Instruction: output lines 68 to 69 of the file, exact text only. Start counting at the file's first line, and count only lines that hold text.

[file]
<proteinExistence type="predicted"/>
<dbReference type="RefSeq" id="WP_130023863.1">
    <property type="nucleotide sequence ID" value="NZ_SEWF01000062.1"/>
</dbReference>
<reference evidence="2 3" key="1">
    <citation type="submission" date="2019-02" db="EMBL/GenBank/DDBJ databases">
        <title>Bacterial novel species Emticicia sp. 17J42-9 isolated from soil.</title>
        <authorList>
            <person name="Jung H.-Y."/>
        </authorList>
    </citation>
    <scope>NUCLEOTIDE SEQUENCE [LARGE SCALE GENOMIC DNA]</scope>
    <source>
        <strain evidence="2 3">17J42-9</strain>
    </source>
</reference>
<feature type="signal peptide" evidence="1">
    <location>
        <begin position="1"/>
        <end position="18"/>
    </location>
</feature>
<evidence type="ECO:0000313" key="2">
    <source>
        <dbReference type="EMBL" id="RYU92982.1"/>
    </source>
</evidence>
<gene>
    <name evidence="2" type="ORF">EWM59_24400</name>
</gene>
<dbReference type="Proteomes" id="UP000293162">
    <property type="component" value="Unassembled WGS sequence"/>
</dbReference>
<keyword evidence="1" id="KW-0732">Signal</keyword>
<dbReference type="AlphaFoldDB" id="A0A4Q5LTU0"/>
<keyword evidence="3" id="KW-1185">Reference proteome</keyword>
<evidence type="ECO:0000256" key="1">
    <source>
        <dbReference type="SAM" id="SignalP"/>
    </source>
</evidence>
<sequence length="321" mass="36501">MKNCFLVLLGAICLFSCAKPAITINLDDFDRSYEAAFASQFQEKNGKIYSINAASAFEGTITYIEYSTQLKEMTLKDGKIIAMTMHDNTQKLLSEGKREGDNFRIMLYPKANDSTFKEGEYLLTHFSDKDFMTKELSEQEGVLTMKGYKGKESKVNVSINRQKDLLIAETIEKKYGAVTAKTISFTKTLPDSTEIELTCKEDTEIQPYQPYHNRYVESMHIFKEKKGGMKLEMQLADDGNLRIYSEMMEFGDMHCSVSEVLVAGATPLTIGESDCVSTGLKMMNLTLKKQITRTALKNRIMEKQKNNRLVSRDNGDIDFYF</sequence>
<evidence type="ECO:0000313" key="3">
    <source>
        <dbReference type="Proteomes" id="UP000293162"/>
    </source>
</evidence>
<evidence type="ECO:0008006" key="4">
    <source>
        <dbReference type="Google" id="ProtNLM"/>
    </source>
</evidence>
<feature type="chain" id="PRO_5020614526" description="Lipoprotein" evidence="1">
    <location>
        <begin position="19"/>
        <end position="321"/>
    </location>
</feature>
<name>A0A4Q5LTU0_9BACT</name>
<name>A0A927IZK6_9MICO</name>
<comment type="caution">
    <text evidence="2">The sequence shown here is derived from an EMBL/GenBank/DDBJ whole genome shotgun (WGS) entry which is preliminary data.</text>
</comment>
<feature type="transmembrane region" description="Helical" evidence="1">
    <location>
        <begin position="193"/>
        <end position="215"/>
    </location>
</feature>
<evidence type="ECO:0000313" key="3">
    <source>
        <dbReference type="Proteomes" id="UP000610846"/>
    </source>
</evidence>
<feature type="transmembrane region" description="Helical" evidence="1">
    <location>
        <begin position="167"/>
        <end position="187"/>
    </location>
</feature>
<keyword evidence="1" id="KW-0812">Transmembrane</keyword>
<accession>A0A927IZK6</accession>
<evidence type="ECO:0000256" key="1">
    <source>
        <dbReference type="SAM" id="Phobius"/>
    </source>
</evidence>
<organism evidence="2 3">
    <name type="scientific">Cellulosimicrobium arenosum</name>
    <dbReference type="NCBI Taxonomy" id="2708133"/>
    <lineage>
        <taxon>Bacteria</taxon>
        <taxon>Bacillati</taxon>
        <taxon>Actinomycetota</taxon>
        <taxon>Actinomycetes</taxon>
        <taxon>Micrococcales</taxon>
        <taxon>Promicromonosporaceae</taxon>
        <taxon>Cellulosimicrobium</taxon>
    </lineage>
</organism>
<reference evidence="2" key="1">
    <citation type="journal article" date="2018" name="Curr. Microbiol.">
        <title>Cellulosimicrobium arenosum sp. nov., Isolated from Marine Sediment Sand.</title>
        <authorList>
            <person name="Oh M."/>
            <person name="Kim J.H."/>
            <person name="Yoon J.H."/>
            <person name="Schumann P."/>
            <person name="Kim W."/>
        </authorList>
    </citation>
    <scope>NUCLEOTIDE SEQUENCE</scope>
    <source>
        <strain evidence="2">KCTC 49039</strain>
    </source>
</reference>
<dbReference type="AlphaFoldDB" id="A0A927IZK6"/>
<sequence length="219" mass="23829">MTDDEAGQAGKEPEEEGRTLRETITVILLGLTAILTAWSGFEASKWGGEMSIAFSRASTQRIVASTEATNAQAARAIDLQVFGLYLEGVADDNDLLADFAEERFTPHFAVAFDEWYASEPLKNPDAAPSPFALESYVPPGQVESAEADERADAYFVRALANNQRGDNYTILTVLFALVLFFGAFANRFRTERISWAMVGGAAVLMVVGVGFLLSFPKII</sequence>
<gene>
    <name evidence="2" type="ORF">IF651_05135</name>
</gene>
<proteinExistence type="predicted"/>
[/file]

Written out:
    </location>
</feature>